1 The eight planets are: Mercury, Venus, Earth, Mars, Jupiter, Saturn, Uranus, and Neptune.
2 An IAU process will be established to assign borderline objects into either dwarf planet and other categories.
3 These currently include most of the Solar System asteroids, most Trans-Neptunian Objects (TNOs), comets, and other small bodies.
The IAU further resolves:
Pluto is a dwarf planet by the above definition and is recognized as the prototype of a new category of trans-Neptunian objects."
Quote end quote.
The debate is far from over. There continues to be significant opposition to this definition two years after the announcement. The New Mexico state legislature has even summarily declared Pluto to be a planet despite the IAU pronouncement. Further, there is debate upon the legitimacy of the IAU's ruling, especially when most of the astronomers in attendance (about 95%) walked out of the conference before the vote. The IAU was never given the authority to actually categorize anything, merely to make definitions. Yet in there footnotes they clearly categorized. It is not just public disgust; many scientists have clear disdain for this new definition too.
Mike Brown, the astronomer who discovered Eris and numerous other Kuiper Belt Objects, is one of the few that support the IAU decision. However given the reaction over the last couple of years, he seems to agree that a revisit of this issue in the near future is likely. This current debate is being discussed in the blog on his website.
Scientists try to make sense of the world or universe around us through their intense investigative methods. As knowledge grows, we must categorize what we learn if we want to teach others what we know. Categorization is how we humans make sense of the world around us. Apathy toward this endeavor creates a real danger to progress. The longer this debate continues, the more apathetic the average person becomes toward this issue. This may seem to be just a game in semantics, but the outcome has a direct effect upon how the general public perceives the scientific community. Scientists should care.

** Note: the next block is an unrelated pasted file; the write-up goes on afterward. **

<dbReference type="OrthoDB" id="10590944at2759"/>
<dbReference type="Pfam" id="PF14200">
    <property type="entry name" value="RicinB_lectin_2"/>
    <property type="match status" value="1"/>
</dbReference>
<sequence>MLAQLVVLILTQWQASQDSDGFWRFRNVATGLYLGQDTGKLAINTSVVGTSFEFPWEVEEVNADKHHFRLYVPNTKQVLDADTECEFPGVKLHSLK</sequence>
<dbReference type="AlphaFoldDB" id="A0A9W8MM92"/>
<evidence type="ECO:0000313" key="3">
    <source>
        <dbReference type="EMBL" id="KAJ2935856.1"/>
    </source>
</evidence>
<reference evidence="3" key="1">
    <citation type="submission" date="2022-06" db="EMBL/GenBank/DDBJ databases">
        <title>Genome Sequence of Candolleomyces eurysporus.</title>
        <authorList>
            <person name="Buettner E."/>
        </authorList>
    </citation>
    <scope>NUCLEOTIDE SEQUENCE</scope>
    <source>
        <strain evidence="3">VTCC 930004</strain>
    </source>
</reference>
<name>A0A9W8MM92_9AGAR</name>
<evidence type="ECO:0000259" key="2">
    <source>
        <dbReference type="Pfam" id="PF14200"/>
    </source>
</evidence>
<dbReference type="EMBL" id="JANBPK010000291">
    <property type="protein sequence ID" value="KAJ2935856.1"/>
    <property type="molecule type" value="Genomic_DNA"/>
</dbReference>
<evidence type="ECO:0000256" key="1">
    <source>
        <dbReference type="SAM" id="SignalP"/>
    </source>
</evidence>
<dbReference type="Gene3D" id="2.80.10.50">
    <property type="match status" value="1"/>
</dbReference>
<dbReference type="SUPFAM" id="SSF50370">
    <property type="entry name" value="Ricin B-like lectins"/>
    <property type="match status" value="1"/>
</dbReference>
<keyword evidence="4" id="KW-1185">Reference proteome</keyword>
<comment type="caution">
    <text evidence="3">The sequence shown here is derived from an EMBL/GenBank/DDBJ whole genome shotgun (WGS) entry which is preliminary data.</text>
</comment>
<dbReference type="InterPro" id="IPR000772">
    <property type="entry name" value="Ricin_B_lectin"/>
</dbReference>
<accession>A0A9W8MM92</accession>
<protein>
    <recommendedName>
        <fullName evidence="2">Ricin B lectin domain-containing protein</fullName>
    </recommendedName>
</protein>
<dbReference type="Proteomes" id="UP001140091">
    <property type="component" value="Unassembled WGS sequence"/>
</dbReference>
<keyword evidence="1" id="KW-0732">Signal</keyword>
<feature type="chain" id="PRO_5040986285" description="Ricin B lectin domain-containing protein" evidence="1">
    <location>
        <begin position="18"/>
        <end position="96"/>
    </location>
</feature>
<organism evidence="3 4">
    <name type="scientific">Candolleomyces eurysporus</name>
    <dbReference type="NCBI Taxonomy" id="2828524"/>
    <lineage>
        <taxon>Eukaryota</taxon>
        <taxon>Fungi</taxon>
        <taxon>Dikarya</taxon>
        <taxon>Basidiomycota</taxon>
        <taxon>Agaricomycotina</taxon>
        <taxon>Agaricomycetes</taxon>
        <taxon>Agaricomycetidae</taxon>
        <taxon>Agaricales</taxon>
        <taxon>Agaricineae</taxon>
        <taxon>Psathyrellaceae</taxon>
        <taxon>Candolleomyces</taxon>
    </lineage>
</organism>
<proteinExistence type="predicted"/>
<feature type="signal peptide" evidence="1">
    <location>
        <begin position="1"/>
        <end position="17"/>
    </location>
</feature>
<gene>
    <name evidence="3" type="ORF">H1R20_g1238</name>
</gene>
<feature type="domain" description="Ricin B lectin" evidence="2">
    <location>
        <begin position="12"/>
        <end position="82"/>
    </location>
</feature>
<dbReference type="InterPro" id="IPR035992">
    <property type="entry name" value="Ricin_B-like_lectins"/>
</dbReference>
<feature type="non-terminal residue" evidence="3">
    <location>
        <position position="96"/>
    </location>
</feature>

Yet often when one of them talks about this issue, he often seems to be just as apathetic as "Average Joe". They just want the problem to go away. Many claim that it really should not matter. These newly discovered objects in the outer solar system are what they are. They can be defined by the numbers as they are observed by high powered instruments. Some say that once the New Horizon probe reaches Pluto, we will have enough information to really decide one way or another about these distant worlds. Frankly, that is the very attitude that has allowed this conflict of words to continue for so long. People keep procrastinating.
Would anybody feel right about any decision that might have come from the IAU? Any determination should have been at least consistent with the evidence.
A strict interpretation of the criteria for "planethood" would only allow Mercury and Venus to be declared planets by the numbers (technically these are the only two objects that appear to have actually cleared their orbits). The IAU must have had some sort of unstated threshold in mind when coming up with their new definition. Basically, they simply listed the planets that supposedly met the criteria in a footnote and excluded Pluto. What this amounts to is, in fact, an exclusion by declaration regardless what they may claim. Pluto is simply no longer considered a planet because a few highly intelligent and educated people say so.
Ironically, this may change again in the future. Maybe, maybe not. Ceres was demoted from a planet to an asteroid 150 years ago, yet now it is considered to be a "dwarf planet"! Not all science is as precise as physics - certainly not astronomy. The famous physicist Richard Feynmann once stated, "But we never are right; we can only be sure that we're wrong."